One by one we were introduced to the children. The girls curtsied in the old English way and the boys politely took our bags. The aunties were visibly excited to have us and could not have been more welcoming. The Director of the orphanage was out of town so we looked to them for direction. And this is when we learned about the privileged status of the white man in Africa. They beamed at us and said, “We are so excited to learn from you!” What could we possibly have to teach them? We didn’t know how to approach the kids or what exactly our roles would be while there.
There was no set volunteer structure or defined goals. We knew the children needed help with reading, writing and speaking English. Zambia is made up of 72 different tribal groups, each with their own language. So, English is the uniting language, and more importantly, the language of business. If any of these kids is to get ahead in life, understanding the English language is important, if not necessary. But apart from this, we weren’t quite sure how to “educate” the children.Through direct conversations, intonations and the general way in which we were received, we soon gathered that to everyone around us (at least those with dark skin we were later told), we possessed a knowledge that they, frankly, did not. Simply by growing up and receiving an education in a developed world, the director of the home honestly told us, people expected that we could teach them things (and offer financial help, too, he joked). Obviously, this made us both feel a little uneasy. I wondered to Laura if they would view black Americans the same way or if it were really just our skin color that set us apart. To our amazement the kids opened up to us immediately. Initial conversations seemed forced – “What is your favorite Bible passage?” one asked me (the home is Christian-based), but I quickly learned that this was more a matter of finding common ground than anything. With the boys, we spoke of futbol, the World Cup and girls; with the girls, we talked about hair (emphasis black hair – something we both learned a lot about), baking cookies and, of course, boys. After the first few days, many offered to share their stories: of abandonment, of abuse, but most often, of death, “My mother died giving birth to me,” “My father died of AIDS when I was nine,” or “My mother died of AIDS and my father couldn’t take care of me.” This approbation of us was overwhelming. They wanted to share their stories and to confide in us. All our worries that they would never be able to trust us were gone and quickly replaced by a new fear; that we would become so close to them in such little time, only for them to feel abandoned once again when we left. In an effort to do something good and unselfish, I was feeling selfish yet again. I felt that everything I was doing was perhaps based on some crazy, subconscious desire to make myself feel better, only in the end to expedite these kids’ own mistrust in others. Would the time spent with them and relationships forged outweigh the sense of loss they might feel after we left? Could we, after leaving, continue to be an active part in their lives from thousands of miles away? Time will tell, but we decided we are going to try.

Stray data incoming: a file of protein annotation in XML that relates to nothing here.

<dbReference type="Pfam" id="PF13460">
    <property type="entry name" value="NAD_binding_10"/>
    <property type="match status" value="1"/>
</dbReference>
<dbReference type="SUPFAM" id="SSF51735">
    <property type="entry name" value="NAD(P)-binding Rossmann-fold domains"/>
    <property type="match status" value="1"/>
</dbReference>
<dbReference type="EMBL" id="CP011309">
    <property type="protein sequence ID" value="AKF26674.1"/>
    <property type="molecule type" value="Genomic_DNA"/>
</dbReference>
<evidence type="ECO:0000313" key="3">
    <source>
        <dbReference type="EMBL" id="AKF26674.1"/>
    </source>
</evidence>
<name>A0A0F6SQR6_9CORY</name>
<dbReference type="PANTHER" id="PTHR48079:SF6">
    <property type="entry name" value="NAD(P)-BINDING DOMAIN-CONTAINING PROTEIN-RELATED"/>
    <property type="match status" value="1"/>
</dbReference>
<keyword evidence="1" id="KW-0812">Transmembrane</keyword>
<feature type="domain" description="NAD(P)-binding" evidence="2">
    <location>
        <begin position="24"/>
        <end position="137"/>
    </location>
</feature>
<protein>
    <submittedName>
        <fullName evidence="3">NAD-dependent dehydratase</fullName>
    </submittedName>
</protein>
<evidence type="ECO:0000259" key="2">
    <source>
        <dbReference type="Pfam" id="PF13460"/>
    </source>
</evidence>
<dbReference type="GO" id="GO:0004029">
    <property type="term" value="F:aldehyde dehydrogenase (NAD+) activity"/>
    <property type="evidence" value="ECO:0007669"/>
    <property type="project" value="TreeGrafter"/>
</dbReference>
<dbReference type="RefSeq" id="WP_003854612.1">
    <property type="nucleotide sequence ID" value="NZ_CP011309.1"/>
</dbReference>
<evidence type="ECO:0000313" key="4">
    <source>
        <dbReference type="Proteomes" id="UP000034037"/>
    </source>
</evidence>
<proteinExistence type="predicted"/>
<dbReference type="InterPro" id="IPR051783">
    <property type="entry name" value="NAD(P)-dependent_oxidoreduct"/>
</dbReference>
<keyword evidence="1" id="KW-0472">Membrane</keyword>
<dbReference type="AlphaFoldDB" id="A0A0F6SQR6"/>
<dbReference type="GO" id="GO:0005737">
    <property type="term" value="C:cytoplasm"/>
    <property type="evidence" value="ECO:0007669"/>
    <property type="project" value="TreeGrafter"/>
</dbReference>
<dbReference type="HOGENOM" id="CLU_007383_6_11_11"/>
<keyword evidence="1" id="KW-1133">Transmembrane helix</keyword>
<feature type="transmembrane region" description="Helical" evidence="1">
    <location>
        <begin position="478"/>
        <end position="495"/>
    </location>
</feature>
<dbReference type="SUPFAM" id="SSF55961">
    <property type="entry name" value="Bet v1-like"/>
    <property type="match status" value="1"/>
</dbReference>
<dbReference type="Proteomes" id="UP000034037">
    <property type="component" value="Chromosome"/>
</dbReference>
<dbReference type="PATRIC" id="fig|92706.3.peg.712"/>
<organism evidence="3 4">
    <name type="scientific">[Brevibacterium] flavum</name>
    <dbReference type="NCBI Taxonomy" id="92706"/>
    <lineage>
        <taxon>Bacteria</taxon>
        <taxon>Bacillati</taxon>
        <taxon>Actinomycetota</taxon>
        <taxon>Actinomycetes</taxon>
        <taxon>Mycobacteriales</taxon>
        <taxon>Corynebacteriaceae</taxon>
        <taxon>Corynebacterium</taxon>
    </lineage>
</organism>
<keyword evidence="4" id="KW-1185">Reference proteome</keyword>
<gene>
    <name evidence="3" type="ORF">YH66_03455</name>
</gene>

On October 9, we’re hitting the pavement, running 26.2 for these kids. Hope you’ll consider making a donation to make their world a little bit brighter.
For more details on our efforts, click here.